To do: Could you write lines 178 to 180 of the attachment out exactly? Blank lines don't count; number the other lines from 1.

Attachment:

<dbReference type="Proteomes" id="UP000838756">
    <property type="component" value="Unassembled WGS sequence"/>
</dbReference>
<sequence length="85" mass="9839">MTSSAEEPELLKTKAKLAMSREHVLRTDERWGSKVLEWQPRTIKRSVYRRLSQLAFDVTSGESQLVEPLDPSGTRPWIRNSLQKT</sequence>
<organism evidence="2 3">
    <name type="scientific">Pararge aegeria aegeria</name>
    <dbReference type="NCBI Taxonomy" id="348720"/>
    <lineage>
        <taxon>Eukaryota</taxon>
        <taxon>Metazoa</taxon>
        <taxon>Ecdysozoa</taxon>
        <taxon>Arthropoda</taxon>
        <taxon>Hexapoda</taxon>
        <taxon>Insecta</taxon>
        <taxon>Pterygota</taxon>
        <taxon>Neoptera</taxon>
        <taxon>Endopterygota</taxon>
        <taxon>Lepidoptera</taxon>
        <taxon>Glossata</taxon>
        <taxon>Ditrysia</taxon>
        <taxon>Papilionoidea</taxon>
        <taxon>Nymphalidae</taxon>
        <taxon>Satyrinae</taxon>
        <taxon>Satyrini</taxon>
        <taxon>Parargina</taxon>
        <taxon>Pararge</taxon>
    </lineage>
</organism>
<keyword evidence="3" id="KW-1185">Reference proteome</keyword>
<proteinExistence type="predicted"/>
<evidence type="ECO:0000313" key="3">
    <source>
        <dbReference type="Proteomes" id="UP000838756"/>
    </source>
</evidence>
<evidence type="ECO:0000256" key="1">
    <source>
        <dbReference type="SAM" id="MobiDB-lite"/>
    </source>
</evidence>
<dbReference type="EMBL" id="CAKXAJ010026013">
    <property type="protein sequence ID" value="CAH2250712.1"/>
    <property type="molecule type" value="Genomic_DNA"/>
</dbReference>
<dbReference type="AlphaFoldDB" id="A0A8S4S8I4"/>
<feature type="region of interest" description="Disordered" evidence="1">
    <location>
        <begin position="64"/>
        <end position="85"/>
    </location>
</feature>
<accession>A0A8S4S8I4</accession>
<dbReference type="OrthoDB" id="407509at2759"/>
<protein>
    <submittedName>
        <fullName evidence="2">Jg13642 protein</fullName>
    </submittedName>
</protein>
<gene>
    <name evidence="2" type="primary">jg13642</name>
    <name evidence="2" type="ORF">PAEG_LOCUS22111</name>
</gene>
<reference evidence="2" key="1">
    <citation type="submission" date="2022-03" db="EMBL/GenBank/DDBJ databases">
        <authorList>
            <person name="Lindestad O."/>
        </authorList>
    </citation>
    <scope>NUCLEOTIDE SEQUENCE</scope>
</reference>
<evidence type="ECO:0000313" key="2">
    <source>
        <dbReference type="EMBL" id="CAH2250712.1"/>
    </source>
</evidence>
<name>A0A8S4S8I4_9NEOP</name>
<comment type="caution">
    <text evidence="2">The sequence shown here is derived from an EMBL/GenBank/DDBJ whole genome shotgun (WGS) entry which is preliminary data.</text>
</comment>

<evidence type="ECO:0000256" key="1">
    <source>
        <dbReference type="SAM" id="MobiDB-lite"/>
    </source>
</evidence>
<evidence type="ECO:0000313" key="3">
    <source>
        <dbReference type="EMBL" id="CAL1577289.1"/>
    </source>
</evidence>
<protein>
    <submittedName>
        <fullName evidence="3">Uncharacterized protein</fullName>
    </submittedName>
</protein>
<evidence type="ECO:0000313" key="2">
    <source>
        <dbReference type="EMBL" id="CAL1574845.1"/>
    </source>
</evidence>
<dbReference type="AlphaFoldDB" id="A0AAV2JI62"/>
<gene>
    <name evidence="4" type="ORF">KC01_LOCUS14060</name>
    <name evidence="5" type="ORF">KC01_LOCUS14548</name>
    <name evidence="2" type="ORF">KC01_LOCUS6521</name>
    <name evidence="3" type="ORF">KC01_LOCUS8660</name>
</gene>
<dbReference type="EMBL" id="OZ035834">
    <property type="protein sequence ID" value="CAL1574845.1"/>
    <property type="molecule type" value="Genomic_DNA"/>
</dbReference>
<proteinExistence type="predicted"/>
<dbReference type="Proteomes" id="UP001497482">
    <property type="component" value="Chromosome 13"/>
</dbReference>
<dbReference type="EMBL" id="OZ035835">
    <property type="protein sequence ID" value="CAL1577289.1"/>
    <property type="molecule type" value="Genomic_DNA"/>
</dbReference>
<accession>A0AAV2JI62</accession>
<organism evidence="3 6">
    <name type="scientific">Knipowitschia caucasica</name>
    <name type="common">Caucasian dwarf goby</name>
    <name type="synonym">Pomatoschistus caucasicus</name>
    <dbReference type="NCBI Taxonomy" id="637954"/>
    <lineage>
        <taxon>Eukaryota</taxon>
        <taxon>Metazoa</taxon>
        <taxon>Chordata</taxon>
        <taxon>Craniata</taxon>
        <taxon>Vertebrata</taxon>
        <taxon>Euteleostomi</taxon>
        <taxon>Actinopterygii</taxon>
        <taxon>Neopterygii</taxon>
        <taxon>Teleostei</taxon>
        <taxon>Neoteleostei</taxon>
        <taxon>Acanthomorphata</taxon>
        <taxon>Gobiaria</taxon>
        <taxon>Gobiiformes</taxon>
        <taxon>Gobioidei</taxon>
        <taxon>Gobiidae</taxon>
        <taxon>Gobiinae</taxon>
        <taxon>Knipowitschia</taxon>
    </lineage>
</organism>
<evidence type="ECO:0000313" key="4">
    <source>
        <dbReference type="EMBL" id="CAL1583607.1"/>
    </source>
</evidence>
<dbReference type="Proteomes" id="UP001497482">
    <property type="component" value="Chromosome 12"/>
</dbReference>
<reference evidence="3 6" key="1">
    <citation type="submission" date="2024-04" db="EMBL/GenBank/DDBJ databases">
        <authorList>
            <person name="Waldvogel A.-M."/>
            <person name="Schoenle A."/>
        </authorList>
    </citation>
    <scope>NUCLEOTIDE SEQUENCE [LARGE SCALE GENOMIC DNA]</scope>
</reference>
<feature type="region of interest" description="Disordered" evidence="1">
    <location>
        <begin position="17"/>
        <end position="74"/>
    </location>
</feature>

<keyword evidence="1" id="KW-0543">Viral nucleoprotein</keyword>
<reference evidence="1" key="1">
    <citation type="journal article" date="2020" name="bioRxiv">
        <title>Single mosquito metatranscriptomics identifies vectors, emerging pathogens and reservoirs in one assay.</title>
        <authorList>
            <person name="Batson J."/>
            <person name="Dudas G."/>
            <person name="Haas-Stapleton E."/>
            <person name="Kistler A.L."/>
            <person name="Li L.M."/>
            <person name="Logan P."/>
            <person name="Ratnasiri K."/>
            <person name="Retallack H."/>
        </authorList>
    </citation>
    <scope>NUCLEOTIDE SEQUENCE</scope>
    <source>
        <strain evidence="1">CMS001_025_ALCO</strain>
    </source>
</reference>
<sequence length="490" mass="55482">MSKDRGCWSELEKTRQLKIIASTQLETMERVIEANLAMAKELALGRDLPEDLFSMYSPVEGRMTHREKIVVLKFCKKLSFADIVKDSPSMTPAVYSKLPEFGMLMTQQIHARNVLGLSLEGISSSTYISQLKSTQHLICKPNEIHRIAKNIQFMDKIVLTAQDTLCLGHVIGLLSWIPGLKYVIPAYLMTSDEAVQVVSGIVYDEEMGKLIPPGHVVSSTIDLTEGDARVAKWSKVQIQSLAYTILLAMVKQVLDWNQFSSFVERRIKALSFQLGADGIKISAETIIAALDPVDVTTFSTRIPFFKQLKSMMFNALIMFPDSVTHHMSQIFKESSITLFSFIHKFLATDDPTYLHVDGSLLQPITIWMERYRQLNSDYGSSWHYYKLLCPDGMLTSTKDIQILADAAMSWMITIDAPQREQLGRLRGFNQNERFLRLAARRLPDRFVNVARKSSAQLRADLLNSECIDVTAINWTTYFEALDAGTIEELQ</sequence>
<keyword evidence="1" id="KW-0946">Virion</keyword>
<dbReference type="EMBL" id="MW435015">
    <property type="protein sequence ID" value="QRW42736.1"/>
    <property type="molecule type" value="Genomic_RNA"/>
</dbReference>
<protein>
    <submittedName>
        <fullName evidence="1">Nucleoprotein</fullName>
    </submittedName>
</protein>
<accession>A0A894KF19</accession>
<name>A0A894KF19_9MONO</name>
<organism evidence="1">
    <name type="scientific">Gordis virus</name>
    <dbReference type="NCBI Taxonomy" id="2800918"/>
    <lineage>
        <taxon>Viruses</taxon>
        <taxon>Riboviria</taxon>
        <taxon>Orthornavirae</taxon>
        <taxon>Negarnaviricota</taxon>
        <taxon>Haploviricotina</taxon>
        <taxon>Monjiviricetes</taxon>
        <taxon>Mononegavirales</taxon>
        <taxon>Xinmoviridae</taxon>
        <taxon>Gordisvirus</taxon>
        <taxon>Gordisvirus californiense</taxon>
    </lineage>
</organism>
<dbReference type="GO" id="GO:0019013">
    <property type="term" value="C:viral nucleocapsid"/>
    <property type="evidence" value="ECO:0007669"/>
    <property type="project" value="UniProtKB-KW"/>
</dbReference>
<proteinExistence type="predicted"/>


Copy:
            <person name="Logan P."/>
            <person name="Ratnasiri K."/>
            <person name="Retallack H."/>